Scientists say a type of banded mongoose living in Uganda has one of the highest rates of incest of any mammal species, and the reasons behind that rate aren't entirely clear.

For the most part, mammals avoid incest and inbreeding, since it tends to cause a drop in fitness, with offspring of incestuous mating often suffering from health problems, a team of British and German researchers points out.

Groups of banded mongoose living in Uganda's Queen Elizabeth National Park are apparently an exception, the researchers say in their study published in the journal Biology Letters.

The researchers followed 14 mongoose groups resident in the park -- an average group is a close-knit gathering of around 18 adults -- and found most had dominant male and female members doing most of the mating, while animals on the fringes of the group seldom mated.

The close-knit nature of the groups has resulted in an elevated rate of incest, the researchers found; 63.6 percent of newborn mongoose pups were the outcome of mating between two members of the same social natal group.

The high rated of incest may be linked to the dynamics of mongoose grouping, the researchers suggest.

Newly formed groups have mortality rates three times as high as established groups, and any mongoose that attempts to move into a new group is generally turned away, often violently, they say.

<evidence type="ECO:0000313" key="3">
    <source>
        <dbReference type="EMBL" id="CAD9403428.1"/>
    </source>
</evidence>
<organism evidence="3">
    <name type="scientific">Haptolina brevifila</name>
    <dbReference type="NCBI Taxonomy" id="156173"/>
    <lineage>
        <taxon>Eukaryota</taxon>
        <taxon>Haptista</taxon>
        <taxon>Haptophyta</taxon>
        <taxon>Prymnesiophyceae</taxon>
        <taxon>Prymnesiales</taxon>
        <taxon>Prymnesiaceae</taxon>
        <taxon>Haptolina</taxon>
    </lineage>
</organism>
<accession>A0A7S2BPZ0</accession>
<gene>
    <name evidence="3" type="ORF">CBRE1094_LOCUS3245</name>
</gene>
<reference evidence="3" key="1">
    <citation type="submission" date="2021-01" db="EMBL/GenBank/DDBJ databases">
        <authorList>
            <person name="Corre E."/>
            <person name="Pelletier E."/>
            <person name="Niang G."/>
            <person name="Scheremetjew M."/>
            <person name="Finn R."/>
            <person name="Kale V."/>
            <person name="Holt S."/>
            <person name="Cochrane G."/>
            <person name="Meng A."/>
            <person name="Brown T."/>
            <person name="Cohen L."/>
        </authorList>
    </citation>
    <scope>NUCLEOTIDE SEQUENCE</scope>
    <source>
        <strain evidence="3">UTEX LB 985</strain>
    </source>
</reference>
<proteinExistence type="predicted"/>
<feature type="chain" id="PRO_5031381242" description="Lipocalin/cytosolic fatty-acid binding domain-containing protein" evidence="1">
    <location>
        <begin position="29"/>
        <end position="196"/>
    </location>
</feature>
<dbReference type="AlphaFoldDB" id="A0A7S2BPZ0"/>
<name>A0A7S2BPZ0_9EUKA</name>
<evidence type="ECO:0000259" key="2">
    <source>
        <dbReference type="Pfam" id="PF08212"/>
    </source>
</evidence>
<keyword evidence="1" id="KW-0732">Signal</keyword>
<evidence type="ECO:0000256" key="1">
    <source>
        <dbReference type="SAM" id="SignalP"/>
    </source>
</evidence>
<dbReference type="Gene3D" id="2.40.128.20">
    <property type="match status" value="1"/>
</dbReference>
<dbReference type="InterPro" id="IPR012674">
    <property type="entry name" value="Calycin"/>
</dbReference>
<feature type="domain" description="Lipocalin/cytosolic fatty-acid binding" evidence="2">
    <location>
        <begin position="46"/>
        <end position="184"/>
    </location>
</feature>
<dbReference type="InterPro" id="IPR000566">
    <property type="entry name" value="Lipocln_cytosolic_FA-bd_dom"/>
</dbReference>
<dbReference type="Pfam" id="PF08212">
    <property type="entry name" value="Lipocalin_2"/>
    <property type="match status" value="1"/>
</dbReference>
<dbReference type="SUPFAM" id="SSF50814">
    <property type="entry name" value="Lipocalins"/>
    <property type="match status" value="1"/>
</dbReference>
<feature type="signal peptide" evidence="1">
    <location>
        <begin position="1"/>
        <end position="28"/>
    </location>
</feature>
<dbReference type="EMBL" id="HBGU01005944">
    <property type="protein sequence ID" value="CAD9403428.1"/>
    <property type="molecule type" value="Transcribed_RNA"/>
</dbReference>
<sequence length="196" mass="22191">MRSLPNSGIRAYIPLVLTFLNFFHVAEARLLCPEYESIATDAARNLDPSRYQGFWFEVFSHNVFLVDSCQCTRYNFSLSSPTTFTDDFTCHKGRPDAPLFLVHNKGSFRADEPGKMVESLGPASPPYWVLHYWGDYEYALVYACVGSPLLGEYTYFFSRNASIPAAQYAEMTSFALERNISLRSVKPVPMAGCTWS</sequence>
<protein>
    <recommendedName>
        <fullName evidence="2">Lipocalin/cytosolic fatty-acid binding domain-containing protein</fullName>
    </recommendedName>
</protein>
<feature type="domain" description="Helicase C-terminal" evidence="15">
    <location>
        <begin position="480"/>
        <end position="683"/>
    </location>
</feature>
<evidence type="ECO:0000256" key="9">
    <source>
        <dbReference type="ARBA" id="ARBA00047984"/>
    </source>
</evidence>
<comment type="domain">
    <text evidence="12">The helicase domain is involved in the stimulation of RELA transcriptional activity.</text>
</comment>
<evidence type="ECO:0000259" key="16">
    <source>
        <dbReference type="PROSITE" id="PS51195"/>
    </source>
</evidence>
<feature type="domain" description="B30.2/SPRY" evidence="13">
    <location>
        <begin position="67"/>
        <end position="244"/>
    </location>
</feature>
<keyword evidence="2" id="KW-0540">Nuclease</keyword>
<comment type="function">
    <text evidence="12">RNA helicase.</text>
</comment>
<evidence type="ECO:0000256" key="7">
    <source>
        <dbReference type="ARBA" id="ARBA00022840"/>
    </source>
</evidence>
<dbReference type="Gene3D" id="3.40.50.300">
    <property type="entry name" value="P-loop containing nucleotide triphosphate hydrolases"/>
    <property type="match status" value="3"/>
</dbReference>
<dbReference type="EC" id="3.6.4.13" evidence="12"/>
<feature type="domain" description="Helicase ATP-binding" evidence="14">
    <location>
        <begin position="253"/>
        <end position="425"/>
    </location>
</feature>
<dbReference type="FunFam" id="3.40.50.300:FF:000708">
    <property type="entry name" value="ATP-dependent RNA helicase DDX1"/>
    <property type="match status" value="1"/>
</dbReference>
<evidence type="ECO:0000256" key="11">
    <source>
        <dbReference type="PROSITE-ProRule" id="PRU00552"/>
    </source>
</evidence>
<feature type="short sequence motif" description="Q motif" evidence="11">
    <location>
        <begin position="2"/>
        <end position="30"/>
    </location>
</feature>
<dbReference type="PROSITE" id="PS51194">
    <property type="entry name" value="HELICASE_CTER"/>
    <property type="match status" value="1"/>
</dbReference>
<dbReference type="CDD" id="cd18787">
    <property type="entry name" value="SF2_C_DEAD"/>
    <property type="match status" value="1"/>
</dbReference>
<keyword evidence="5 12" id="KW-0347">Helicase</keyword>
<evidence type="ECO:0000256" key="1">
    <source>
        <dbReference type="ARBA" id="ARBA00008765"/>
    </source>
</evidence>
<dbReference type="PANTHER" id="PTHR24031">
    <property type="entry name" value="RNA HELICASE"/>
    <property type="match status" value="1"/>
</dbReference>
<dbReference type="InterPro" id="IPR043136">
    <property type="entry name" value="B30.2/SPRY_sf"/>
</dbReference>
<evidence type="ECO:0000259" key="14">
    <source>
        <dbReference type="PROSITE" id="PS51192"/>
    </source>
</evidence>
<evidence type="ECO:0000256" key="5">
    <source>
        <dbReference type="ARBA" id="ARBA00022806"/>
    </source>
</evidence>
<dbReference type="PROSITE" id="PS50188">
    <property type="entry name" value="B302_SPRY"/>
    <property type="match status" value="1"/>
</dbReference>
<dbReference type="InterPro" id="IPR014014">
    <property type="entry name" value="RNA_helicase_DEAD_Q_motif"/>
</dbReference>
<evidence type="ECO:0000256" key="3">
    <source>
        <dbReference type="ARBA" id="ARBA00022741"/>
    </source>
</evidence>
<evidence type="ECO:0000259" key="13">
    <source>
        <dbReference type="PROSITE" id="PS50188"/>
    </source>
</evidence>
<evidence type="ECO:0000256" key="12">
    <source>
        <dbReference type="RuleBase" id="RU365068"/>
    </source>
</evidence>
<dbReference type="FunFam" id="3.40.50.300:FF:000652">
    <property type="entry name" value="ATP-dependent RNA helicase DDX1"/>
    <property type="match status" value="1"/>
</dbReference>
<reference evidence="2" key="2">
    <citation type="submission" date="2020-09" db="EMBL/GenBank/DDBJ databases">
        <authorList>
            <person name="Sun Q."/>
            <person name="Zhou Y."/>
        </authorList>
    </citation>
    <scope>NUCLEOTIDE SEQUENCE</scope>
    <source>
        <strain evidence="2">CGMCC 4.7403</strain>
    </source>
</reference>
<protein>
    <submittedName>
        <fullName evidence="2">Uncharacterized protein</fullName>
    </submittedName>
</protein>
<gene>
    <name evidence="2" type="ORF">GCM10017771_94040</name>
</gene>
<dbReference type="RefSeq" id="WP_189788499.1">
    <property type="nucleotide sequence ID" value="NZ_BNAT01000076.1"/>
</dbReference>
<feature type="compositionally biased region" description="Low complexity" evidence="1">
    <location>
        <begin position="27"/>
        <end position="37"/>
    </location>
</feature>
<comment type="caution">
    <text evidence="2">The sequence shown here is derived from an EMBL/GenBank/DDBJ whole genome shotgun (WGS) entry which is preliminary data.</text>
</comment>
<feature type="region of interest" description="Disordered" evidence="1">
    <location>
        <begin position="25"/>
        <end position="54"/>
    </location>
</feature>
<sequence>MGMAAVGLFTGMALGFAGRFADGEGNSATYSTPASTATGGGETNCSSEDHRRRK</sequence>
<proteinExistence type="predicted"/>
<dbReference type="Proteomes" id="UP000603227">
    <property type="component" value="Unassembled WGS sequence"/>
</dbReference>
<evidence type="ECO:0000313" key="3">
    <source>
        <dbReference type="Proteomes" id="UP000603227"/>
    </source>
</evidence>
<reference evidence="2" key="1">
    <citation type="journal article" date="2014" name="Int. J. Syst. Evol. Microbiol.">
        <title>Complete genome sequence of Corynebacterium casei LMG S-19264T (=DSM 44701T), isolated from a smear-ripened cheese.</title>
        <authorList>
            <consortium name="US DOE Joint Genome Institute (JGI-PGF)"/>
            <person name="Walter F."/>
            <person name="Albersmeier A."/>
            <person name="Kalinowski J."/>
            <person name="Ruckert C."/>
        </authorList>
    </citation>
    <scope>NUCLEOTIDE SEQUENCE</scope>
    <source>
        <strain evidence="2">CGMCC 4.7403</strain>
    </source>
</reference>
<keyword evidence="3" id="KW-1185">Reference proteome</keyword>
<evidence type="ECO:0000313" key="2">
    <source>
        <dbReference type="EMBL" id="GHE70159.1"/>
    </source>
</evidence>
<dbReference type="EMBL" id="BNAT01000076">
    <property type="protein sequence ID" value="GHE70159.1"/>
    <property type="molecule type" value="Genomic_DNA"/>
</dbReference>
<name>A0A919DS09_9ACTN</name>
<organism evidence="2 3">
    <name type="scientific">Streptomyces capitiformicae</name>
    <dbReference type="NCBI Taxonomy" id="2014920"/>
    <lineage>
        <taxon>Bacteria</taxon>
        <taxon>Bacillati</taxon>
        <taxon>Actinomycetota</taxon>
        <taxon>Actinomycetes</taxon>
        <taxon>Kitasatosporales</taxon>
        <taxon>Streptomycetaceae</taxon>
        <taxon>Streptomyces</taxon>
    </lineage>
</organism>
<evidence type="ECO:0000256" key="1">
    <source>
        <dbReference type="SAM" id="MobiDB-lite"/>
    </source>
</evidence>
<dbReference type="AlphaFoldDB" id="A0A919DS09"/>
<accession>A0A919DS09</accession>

The result, they suggest, is that the animals have learned that with little opportunity for dispersal it's safer to mate with a close relative within a group than risk death by venturing out into the world to find a mate.

For mongooses, apparently, the genetic problems caused by inbreeding are acceptable as a less dangerous choice than leaving the pack in search of new mates.

Within the Uganda mongoose bands male mongooses were observed mating with their daughters, the researchers report, but there were no such mating observed between females and their sons.

That's not really a surprise, they say; males take much longer to reach sexual maturity than females, who have shorter lives and generally die before their own male offspring are old enough to mate with them.

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